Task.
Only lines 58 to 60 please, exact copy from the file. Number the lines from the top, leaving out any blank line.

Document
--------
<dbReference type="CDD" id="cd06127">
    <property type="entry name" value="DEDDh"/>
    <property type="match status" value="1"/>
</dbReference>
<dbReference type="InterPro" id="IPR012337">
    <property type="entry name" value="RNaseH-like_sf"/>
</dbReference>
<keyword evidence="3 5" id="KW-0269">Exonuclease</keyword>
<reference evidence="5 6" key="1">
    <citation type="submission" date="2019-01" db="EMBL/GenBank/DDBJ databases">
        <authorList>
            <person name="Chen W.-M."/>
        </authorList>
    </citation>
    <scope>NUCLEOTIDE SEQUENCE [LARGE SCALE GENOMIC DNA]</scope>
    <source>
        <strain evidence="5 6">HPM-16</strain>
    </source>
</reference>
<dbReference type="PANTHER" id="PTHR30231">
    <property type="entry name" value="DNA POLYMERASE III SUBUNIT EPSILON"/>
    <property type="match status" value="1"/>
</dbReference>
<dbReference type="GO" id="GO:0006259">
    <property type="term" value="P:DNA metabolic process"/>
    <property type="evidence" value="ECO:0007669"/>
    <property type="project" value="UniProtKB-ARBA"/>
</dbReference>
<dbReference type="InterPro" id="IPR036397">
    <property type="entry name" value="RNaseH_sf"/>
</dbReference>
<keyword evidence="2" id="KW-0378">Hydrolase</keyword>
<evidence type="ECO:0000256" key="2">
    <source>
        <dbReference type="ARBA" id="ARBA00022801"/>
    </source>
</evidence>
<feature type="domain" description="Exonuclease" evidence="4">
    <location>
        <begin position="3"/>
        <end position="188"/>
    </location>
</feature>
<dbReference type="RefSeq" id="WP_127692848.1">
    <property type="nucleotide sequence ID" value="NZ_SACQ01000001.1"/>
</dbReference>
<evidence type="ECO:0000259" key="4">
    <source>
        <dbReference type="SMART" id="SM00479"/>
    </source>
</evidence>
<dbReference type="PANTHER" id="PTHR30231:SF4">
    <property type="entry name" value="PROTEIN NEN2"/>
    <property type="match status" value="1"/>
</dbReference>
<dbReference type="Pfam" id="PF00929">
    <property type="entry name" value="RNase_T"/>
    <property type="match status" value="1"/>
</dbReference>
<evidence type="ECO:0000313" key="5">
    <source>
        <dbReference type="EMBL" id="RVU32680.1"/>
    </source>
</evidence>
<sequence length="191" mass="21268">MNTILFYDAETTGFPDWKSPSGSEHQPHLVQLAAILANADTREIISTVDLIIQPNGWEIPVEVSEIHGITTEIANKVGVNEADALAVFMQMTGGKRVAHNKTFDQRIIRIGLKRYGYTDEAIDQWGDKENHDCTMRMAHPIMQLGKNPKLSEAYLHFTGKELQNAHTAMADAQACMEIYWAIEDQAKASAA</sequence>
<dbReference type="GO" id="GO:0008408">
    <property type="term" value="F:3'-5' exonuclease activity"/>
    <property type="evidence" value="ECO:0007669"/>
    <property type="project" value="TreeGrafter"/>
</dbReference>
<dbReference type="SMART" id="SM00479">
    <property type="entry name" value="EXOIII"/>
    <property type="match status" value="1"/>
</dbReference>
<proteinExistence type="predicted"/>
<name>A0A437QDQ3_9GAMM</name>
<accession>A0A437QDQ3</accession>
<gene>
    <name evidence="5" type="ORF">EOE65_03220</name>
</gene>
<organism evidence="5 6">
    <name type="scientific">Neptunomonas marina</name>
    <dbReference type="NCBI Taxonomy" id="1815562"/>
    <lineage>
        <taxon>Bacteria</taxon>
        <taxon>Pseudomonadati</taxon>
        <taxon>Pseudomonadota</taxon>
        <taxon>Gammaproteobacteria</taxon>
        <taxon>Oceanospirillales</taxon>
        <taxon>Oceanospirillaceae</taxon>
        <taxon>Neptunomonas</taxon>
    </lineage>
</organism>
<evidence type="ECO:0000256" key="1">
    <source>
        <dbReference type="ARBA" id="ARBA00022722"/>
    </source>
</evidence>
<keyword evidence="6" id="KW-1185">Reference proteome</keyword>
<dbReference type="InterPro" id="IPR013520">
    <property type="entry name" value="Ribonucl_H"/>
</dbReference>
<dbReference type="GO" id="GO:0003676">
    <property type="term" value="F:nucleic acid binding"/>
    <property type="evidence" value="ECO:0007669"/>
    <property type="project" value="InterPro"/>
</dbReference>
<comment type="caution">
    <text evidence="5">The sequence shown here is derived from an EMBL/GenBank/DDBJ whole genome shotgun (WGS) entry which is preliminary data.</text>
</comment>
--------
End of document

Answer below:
    <property type="match status" value="1"/>
</dbReference>
<evidence type="ECO:0000313" key="5">